We recently got ‘caught short’ with the panic buying of toilet paper in the current coronavirus emergency. Consequently our household is applying pre-abundance ‘outhouse’ solutions and using the Murdoch press. Seriously though I have not had a Murdoch rag in my house for more than 30 years, but I can clearly remember that the Sun (now the Herald Sun) was still being used in our family toilet in the early 1950s.
Wandering around the supermarket today I noticed that the panic buying had spread to the staples – flour, rice, pasta and sugar – which at least made a bit more sense than stockpiling dunny rolls. I joked at the check-out that they should be selling the paper in single rolls. Clearly some form of rationing is required. Climate activist Philip Sutton has been studying war time governments to find what actions will be necessary during the climate emergency. He commented on the current panic buying and the rationing solution in some detail:
“During WW1 many governments stuffed around with no effective rationing and there was massive panic buying and terrible price gouging and dangerous shortages. Finally they figured out how to run an effective rationing system. When WW2 started governments knew what to do on rationing* so the system was put in place quickly and early on as the need arose.
To make rationing work people had to be given a right to a fair quantity of supplies. In the old days before electronic transaction systems/EFTPOS and websites etc. they gave people printed coupons that allowed people to buy a certain quantity of necessities. When people went to buy stuff that was the subject of rationing they had to hand over the relevant paper coupons or the shop keepers would not sell to them. When the coupons ran out you had to wait till you were issued with a new ration book (as was done at regular intervals) so there was no need to build up crazy stock levels at home. These days we could manage the system electronically for most people.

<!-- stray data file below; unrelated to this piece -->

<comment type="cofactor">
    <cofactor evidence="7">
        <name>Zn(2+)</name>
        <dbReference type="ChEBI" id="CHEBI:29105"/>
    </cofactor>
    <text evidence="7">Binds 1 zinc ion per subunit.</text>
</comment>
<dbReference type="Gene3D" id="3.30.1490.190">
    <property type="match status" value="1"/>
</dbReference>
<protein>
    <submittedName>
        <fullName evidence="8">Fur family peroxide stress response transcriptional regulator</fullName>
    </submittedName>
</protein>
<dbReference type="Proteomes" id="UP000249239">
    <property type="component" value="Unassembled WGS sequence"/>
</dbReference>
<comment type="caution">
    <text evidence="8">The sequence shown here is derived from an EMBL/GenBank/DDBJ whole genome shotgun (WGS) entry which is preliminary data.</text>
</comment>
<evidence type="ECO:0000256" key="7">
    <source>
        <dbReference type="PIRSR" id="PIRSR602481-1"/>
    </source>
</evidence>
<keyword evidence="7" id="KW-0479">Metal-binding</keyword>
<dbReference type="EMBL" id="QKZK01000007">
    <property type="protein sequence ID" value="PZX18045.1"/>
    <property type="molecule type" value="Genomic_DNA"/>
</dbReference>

As the retail industry has been saying over and over there is no curtailment currently on production capacity in Australia so there is no objective need to stockpile. The only reason it is happening is that a small handful of people have been either selfish and/or spooked and then when normal people see the shortages and no effective rationing in place then they very understandably try to create their own stockpile. Panic buying can only be stopped if effective rationing is put in place – and when it is the craziness will stop.”**
The need for rationing gives us a brief hint of what life will be like in the climate emergency. Our consumer economy will be replaced by a ‘command’ economy where the role of governments will assume a much greater importance.
* I remember finding some WW2 petrol ration coupons in my father’s papers
**group email from Victorian Climate Action Network